Child Tax Credit is Keeping Families Afloat and Giving Us All Something to Celebrate | Opinion

In recent months, reading the morning news has tested even the most optimistic among us—the pandemic continues to rage, racism and sexism are center stage and the Earth is dying one extreme weather event at a time. But we've now reached the holiday season—a time of hope, goodwill and giving that promises a brief respite during an extremely difficult time. And this year, even the most tired and drained among us are digging deep, setting aside the "bad stuff," and finding ways to celebrate with those we love. We are finding ways to gather with family and friends, and we are finding ways to give—gifts of time, forgiveness, compassion and hope. For a few precious weeks, we as a nation are proactively and intentionally shifting our collective focus to good.

Since the beginning of the pandemic, the Rapid Assessment of Pandemic Impact on Development (RAPID) research team has been collecting data across time from a national sample of parents with young children to see how COVID-19 is affecting American families (spoiler alert—most of the news is not good: Financial hardship has risen during the pandemic and it's negatively affecting the well-being of both parents and their children). But this holiday season, we too are inspired to focus on the good. December marks six months since the government began providing the Child Tax Credit (CTC) to American families and full five months of RAPID data showing that it's working.

The RAPID survey has generated solid evidence that the CTC is making a meaningful difference in the lives of American families with young children. During this season of goodwill, we want to pause and celebrate the support that the country is finally showing to young children and their parents through the CTC.

Since its start in July, 76 percent of the families in the RAPID survey have received CTC payments. The vast majority of these families—72 percent—reported using CTC payments for either basic needs like food, housing and utilities, or for essential bills like car payments, credit card payments and child care. One parent in the survey told us that the CTC has "made it so I'm not worried about money on a daily basis," Another parent said, "The payments have been the only thing to keep me slightly afloat." The CTC is helping parents to keep their families fed, housed and cared for despite a multitude of pandemic-related struggles.

RAPID survey data showed that low-income parents were the most likely to use the CTC to keep their families afloat. Among the lowest-income families in the survey (those with a 2019 household income below 200 percent of the federal poverty line), 83 percent reported spending their CTC payments on basic needs and essential bills. But many middle-income (68 percent) and higher-income (56 percent) families in the survey also used the CTC to cover these essentials. For American families of all income levels, and especially for lower-income families, the CTC has meant the difference between meeting and not meeting basic needs.

Hand drawn signs to celebrate CTC
Hand drawn signs to celebrate new monthly Child Tax Credit payments and urge Congress to make them permanent. Bryan Bedder/Getty Images for ParentsTogether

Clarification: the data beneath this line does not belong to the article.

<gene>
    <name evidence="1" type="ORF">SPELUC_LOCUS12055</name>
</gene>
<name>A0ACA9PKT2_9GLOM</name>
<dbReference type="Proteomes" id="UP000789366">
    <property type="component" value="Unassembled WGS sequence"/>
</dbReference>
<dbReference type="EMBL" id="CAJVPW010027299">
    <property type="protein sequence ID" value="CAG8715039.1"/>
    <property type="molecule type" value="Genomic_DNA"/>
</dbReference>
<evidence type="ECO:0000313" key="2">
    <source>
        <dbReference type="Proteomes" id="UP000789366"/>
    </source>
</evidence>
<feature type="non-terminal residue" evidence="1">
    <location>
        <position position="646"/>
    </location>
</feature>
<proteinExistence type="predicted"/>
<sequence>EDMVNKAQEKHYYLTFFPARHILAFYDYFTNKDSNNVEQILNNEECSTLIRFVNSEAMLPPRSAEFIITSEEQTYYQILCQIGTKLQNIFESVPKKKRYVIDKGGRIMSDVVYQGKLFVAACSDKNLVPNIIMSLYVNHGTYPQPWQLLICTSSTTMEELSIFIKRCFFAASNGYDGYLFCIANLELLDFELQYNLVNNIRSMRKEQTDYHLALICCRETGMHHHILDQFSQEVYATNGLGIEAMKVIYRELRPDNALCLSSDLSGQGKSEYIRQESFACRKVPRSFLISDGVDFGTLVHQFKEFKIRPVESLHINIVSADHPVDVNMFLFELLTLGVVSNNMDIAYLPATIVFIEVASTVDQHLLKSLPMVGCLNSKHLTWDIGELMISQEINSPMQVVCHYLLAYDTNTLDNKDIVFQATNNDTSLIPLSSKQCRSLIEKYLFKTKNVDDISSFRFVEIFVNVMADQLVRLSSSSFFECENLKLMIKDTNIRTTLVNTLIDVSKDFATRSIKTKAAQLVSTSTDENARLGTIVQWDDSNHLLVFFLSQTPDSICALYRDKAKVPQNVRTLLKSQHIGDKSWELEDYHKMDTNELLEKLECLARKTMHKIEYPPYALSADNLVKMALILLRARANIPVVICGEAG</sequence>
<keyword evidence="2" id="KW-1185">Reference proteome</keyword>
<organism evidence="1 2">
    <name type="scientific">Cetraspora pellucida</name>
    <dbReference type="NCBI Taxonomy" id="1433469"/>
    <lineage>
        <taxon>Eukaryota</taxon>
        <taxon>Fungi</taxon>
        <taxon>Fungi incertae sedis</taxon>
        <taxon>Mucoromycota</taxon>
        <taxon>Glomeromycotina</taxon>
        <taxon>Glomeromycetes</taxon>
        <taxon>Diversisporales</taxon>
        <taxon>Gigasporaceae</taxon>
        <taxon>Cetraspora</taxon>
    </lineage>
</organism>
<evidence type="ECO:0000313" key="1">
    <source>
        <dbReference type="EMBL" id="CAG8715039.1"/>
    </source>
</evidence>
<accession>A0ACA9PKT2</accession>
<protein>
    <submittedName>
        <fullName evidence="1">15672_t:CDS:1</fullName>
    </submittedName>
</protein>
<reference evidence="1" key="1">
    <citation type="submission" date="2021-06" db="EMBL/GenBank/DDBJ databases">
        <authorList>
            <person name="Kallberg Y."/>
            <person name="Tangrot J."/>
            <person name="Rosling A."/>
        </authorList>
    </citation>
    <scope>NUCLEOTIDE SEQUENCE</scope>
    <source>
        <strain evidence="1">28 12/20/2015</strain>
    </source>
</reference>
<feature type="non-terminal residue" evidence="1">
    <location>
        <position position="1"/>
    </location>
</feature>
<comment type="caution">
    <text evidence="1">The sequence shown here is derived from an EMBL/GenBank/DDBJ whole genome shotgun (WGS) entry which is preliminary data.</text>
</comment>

When families are able to pay for their basic needs and essentials, it reduces the amount of financial hardship that they experience. Since the beginning of the pandemic, RAPID data has shown that over a third of American families with young children have experienced material hardship, which we define as difficulty meeting basic needs like food and housing. Many parents—especially mothers—have lost their jobs due to either layoffs or being forced to stay home with young children when child care programs closed, and many families have struggled to regain financial stability. The CTC is making a big difference for these families. One of the parents in the survey told us, "The CTC has completely changed our lives! We are just now finally getting out from under water."

What would have happened without the CTC? We can get an idea from the families who have not yet been able to access it. Our data showed that the families that have not received CTC payments are continuing to struggle over time—rates of material hardship in these families went from 21 percent in June to 32 percent in November (and from 44 percent to a whopping 61 percent for lower-income families). But among families that have received CTC payments, rates of material hardship have remained relatively stable—rising only 2 percent (3 percent for lower-income families) from June to November. Our data found that the CTC is protecting families—especially those with lower incomes—from further financial struggle and allowing families to meet their basic needs in spite of the pandemic's challenges.

As the holidays approach, we should collectively toast the support that we have provided to American families this year. The CTC is working. It is buffering parents and children from the financial hardships of the pandemic; it is shoring up their emotional well-being and it is particularly effective for low-income families that need it the most. Because of the CTC, more parents will ring in the new year with the ability to meet their families' basic needs and a sense of hope for the future. America has made the decision to support families this year and the indisputably positive, sustained effects of this decision should give us all one more thing to celebrate this holiday season.

Carrie Masten is a developmental psychologist and professional science writer focused on issues ranging from early childhood to adolescence.

Nat Kendall-Taylor is an anthropologist and serves as CEO of the FrameWorks Institute.

Megan Gunnar is regents professor and distinguished McKnight University professor in child development at the University of Minnesota.

The views expressed in this article are the writers' own.